The second area hit by the earthquake was northwestern Syria, including the countryside of Aleppo and Idlib, which is called the Turkish control area. The effects of the earthquake were severe due to the human overcrowding and the random and uncontrolled urban expansion.
The earthquake destroyed major population centers and demolished homes and facilities, as happened in Jindires in the city of Afrin, where the majority of inhabitants fell among the dead and wounded, and most of the population lost their property.

The third region extended across the areas controlled by the regime. It affected the governorates of Aleppo, Hama, Tartous, and Lattakia, resulting in great human losses in terms of deaths, injuries, and major damage and destruction of property.

The earthquake increased the needs of the Syrians and turned millions into destitute, a situation that international aid and Syrians’ remittances to their families were supposed to address, even partially.

However, the outcome was less than partial due to several circumstances and reasons, some of which were shrouded in mystery, while others were understood through political ties and considerations, or for particular reasons, which in some cases pertained to the interests of countries, governments, and groups.

All these circumstances combined led to the inability to meet the minimum needs of the Syrian population, not even the required needs, because much is required.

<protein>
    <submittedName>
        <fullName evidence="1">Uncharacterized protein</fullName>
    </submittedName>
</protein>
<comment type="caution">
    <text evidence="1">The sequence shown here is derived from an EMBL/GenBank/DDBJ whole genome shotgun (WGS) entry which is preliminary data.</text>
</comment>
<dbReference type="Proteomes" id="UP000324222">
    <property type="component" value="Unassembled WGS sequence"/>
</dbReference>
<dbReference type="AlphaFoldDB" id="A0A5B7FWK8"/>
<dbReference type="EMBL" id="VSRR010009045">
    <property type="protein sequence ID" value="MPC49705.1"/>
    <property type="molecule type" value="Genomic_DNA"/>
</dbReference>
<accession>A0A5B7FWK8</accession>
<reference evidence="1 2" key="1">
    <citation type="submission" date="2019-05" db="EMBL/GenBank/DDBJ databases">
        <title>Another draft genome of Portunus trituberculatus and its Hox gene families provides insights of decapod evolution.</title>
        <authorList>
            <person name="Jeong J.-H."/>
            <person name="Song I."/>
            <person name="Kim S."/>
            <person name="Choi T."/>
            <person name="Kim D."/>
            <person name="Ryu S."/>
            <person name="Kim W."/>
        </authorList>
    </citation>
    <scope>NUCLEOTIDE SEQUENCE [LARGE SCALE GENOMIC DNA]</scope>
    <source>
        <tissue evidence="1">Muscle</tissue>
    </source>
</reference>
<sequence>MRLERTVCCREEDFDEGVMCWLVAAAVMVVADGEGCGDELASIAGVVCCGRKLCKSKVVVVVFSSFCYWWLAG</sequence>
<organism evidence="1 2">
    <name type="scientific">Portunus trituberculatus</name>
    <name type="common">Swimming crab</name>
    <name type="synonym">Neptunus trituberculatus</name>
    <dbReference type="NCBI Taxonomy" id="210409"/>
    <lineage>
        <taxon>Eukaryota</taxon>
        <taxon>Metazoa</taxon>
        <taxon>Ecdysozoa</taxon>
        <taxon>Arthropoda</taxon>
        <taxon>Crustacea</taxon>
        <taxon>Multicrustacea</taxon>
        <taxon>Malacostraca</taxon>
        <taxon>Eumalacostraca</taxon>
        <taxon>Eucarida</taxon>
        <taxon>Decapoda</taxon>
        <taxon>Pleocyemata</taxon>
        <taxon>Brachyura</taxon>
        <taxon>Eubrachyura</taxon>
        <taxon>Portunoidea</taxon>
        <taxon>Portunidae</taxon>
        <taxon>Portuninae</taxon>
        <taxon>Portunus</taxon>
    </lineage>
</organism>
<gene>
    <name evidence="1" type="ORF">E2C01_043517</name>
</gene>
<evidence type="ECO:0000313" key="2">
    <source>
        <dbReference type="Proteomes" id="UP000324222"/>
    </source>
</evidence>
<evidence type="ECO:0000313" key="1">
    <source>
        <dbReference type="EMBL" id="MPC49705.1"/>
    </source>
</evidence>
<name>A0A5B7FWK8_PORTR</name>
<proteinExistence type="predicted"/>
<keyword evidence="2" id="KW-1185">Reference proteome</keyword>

What explains the inefficiency of aid is mainly its course, content, and final destination. In this regard, four observations can be made: The first is represented by the delay in delivering aid. This was evident in its belated arrival and its passage through crossings to areas of need, which increased the suffering of the victims, and proved a failure to respond to the first shocks of the earthquake, and to support the victims and volunteers.

The second is the limited assistance received, especially in the northwest region, which only included emergency aid such as tents, food and medicine, with the absence of rescue teams, equipment and supplies. This reality led to an immense death toll, due to the inability to remove the rubble.

The third observation is the weakness of the quantity and impact of aid in affected environments; despite what was said about the great relief efforts that reached the areas controlled by the regime, or those that arrived via Türkiye. If the latter were distributed in the earthquake-hit areas in Türkiye and northwestern Syria, regions controlled by the regime saw a timid manifestation of aid, mainly because of the regime’s seizure of the international assistance. News also leaked about the Iranians, who control Aleppo, confiscating aid sent by Jordan.

The fourth observation relates to the chaos that prevailed over the distribution of aid, due to the multiplicity of authorities in each region. This further reduced the chances of assistance reaching the beneficiaries, and opened the doors to corruption in the absence of oversight and the overlapping of networks.

Despite the aforementioned observations, one cannot deny that international aid to Syria has contributed to mitigate the disaster, even though it failed to meet the needs of the Syrian population. This is an affirmation of the humanitarian aid approach that the world adopts despite pressures and crises that afflict it and lead to its politicization, as we have seen in Syria; knowing that the crisis in this country should be protected from any politicization, because it is humanitarian in origin.